Can Super Mario 3D Land save the 3DS?
Can everyone's favorite mustached plumber save Nintendo's fragile 3D portable gaming system?
It's no secret that the Nintendo 3DS has suffered from a dearth of compelling software to play on its unique 3D glasses-less screen. While we were shocked to see the system debut without the company's leading plumber, Nintendo calmed gamers' fears with the announcement of Super Mario 3D Land at this past summer's E3 2011 expo.
Just in time for the holiday season, Mario is back in his first-ever portable 3D adventure. He's got an enormous gaming void to fill, so how does the latest game stack up?
Super Mario 3D Land is the first great original Nintendo 3DS game. Unfortunately, it's taken me more than seven months since the portable console was released to say that. Just like the challenges the Wii faced, the disparity between quality first and third-party software is plaguing the 3DS. No other title has yet to embrace the 3D effect at the prestigious level to which Super Mario 3D Land accomplishes.
In short, Super Mario 3D Land plays like a mash-up of New Super Mario Bros. and Super Mario Galaxy. The game is divided into the familiar eight worlds format and other content that will surprise players.
3D Land's controls might be simple, but they are an absolute pleasure to use. The circle pad is perfect for a 3D platforming game like this. I was also really impressed with how well the 3D effect translates. It's the first 3DS game I've played where the illusion didn't come off as gimmicky or unnecessary. Where before I'd almost always recommend turning the 3D slider off, in 3D Land I think everyone should at the very least give it a try.
Gameplay does feel a bit on the easy side, especially through the first half of the game. Most of the usual Mario universe characters, enemies, power-ups, and world themes are accounted for, and a few fan-favorite power ups do return (like the Tanooki suit). The experience is a total homage to Mario's illustrious past, laying on the nostalgia pretty thick, which Nintendo loyalists will eat right up.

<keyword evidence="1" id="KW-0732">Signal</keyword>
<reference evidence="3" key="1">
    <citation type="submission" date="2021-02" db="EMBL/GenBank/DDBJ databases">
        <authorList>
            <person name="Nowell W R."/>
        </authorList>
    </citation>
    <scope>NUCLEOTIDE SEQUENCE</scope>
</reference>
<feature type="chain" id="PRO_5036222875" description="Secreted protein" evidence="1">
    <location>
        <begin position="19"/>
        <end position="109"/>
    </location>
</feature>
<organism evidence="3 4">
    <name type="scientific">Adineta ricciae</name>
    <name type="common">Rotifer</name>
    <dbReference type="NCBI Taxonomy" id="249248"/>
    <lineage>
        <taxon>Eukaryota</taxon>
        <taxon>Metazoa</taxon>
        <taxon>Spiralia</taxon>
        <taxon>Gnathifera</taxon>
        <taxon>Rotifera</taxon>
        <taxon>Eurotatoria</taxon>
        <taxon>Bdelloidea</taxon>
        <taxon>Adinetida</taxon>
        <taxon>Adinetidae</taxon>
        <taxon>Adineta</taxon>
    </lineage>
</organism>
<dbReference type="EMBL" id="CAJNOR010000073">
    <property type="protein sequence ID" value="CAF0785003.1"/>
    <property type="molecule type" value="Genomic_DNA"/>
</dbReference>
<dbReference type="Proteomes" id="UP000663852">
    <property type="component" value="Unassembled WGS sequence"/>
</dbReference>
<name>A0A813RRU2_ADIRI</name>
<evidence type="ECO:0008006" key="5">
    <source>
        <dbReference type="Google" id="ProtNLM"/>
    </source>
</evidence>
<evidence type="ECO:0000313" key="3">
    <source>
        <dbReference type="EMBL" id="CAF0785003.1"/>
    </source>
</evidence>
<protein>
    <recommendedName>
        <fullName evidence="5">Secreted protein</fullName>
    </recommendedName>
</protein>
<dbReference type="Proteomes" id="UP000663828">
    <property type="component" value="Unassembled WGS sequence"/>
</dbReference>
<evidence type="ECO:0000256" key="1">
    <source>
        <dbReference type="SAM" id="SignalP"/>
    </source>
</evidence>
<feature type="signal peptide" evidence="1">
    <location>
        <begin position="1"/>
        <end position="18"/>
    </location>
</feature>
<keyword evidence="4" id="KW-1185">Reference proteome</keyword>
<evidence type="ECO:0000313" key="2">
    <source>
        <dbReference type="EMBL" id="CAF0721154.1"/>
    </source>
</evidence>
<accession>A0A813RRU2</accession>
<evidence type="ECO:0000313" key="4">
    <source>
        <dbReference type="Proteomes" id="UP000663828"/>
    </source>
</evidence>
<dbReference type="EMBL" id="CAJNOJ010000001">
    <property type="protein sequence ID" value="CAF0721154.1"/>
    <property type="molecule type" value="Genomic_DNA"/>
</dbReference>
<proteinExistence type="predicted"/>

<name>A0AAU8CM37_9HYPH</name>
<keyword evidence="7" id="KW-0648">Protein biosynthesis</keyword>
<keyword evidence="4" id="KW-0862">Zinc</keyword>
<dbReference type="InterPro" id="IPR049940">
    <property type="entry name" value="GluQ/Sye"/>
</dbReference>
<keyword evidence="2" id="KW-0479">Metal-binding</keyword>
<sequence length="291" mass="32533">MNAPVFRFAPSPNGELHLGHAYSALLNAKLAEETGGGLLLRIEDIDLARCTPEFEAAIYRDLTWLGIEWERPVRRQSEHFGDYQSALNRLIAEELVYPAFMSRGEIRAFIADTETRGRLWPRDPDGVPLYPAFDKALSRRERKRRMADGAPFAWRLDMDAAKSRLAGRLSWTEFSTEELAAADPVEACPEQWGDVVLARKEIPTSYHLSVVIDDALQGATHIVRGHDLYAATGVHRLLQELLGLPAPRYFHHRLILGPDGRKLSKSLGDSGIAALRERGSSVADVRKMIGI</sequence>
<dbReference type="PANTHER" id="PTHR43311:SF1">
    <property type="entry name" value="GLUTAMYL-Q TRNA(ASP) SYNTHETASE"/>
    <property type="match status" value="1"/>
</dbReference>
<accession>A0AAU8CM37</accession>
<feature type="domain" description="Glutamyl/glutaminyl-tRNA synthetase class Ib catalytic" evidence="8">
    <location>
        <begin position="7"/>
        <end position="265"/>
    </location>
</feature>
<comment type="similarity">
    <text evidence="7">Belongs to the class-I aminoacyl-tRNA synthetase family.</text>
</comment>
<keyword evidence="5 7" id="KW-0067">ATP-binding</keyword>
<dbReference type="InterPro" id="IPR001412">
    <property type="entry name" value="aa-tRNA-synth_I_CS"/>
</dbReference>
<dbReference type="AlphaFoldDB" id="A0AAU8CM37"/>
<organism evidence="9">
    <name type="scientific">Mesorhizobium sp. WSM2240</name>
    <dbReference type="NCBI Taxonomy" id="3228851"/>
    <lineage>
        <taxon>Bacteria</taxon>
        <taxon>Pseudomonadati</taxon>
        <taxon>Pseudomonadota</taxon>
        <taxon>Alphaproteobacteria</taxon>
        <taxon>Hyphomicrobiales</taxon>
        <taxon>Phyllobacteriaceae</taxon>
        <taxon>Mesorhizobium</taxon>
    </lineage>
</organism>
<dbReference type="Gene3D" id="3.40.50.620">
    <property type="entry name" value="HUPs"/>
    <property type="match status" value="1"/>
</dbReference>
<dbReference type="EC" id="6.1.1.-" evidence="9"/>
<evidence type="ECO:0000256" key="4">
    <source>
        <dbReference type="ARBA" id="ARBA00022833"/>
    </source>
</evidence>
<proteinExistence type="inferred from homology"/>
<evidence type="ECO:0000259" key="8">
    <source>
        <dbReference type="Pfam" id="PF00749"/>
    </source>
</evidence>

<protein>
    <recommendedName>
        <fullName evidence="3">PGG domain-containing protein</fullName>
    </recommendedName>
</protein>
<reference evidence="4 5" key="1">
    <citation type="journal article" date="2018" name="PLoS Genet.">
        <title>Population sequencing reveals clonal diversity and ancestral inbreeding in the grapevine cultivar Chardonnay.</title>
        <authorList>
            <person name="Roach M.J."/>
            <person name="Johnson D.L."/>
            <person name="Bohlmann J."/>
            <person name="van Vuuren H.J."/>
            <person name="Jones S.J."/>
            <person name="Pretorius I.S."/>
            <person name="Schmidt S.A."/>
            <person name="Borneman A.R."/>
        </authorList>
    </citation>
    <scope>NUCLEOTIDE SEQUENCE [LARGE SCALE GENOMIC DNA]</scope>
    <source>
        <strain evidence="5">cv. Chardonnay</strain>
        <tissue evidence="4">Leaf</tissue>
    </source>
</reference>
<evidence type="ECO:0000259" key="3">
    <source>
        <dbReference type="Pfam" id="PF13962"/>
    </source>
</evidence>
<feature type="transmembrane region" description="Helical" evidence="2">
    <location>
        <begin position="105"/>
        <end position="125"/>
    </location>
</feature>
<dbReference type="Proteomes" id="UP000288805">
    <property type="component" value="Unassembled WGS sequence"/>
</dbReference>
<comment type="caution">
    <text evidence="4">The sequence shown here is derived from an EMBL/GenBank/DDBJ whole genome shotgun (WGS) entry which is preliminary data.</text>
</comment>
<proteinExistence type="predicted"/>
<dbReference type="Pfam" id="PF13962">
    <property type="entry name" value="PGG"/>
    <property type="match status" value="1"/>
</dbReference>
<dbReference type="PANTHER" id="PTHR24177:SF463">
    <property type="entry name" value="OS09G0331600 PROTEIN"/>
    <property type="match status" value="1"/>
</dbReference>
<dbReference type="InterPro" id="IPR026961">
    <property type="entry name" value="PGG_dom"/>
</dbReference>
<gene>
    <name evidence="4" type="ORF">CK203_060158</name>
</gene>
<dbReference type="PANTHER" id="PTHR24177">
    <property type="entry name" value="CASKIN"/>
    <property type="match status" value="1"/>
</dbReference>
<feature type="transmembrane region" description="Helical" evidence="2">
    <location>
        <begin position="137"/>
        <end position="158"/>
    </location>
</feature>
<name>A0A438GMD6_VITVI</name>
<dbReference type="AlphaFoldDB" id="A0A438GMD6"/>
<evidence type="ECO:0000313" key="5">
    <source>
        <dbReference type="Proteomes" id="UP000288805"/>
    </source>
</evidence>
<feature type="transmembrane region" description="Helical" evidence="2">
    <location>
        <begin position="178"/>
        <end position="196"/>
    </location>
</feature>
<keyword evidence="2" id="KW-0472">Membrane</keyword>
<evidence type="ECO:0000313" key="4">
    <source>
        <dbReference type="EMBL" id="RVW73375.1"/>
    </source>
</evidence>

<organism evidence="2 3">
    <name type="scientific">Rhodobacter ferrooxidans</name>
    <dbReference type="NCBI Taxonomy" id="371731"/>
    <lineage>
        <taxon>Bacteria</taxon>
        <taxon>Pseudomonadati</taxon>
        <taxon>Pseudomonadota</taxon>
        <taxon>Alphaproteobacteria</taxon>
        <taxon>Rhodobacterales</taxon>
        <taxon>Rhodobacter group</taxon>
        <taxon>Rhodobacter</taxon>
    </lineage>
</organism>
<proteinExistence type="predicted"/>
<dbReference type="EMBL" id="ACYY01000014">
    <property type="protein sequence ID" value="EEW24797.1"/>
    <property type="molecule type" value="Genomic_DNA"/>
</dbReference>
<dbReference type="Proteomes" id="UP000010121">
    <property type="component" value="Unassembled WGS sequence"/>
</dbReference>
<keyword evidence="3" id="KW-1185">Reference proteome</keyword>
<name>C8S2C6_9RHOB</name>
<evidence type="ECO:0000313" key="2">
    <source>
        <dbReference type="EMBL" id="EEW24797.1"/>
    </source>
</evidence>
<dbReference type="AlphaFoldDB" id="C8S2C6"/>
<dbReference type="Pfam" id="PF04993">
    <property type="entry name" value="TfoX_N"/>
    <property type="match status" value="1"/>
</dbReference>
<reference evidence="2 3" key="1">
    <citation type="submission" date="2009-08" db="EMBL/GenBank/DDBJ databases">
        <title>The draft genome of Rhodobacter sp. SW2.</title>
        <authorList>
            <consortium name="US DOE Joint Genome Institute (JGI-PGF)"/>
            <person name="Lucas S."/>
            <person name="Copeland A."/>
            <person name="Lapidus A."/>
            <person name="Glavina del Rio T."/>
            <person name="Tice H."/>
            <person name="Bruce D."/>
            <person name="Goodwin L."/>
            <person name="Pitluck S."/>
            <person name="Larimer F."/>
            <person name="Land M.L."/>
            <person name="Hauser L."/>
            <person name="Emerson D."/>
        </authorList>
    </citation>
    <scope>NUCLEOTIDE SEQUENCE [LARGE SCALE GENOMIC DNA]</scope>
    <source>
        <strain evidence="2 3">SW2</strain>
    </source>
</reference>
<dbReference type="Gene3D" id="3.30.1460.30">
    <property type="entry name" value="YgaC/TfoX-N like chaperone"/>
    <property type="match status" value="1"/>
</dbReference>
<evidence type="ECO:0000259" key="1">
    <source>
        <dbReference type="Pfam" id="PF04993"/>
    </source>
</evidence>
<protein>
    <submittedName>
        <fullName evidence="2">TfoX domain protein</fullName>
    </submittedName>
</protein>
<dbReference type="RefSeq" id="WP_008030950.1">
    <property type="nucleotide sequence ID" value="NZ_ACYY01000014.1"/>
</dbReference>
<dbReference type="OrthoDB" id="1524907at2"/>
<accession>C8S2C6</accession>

Gamers who have trouble in a given area will also notice that a number of successive deaths will result in the option to use help in the form of special power-ups that make progressing through a level much easier.
Super Mario 3D Land benefits from the all of the core elements that the 3DS was designed around. If a Nintendo 3DS should land on your shopping list, it is the game to buy in tandem. Expert level design, tight controls, and its overall accessibility deliver the complete portable gaming package--perfect for short bursts of satisfaction.
The Nintendo 3DS has, largely, been a system update in search of a purpose. As handheld game systems have drifted into obsolescence, the 3DS has offered only a faint shadow of the promise that the Nintendo DS usually was dripping in. Released in March, it's been lacking a killer app for months.
Until now, that is. Super Mario 3D Land, made by the same team behind Super Mario Galaxy, is a perfect fusion of Galaxy's 3D worlds and the old-school eight-world-and-sublevel Mario platformers from the NES days. The levels unfold like tidy little dioramas, showing off 3D in often clever ways and doing it, like Ocarina of Time 3D, in a nonannoying fashion. The depth of field isn't necessary, but it sure looks nice.
Super Mario 3D Land also shows off the graphics powers of the 3DS: its subtle mastery of 3D terrain reminded me how much more powerful the 3DS is compared with the DS: this is stuff the DS would have had an extremely hard time doing (Zelda: Phantom Hourglass pulled it off, but you could see the seams).
Alas, while there are secrets and goodies to discover, each level goes by fast. I blew through the first five worlds all too easily. What there is is awfully good, and addictive as candy; I simply wanted more. Considering the scarcity of good 3DS games, I'd gladly take a sequel right now.
Yes, this is the 3DS game you've been waiting for. Is it a system seller, though? Not really. The 3DS needs Mario 3D Land and a lot more...but this is certainly a good start.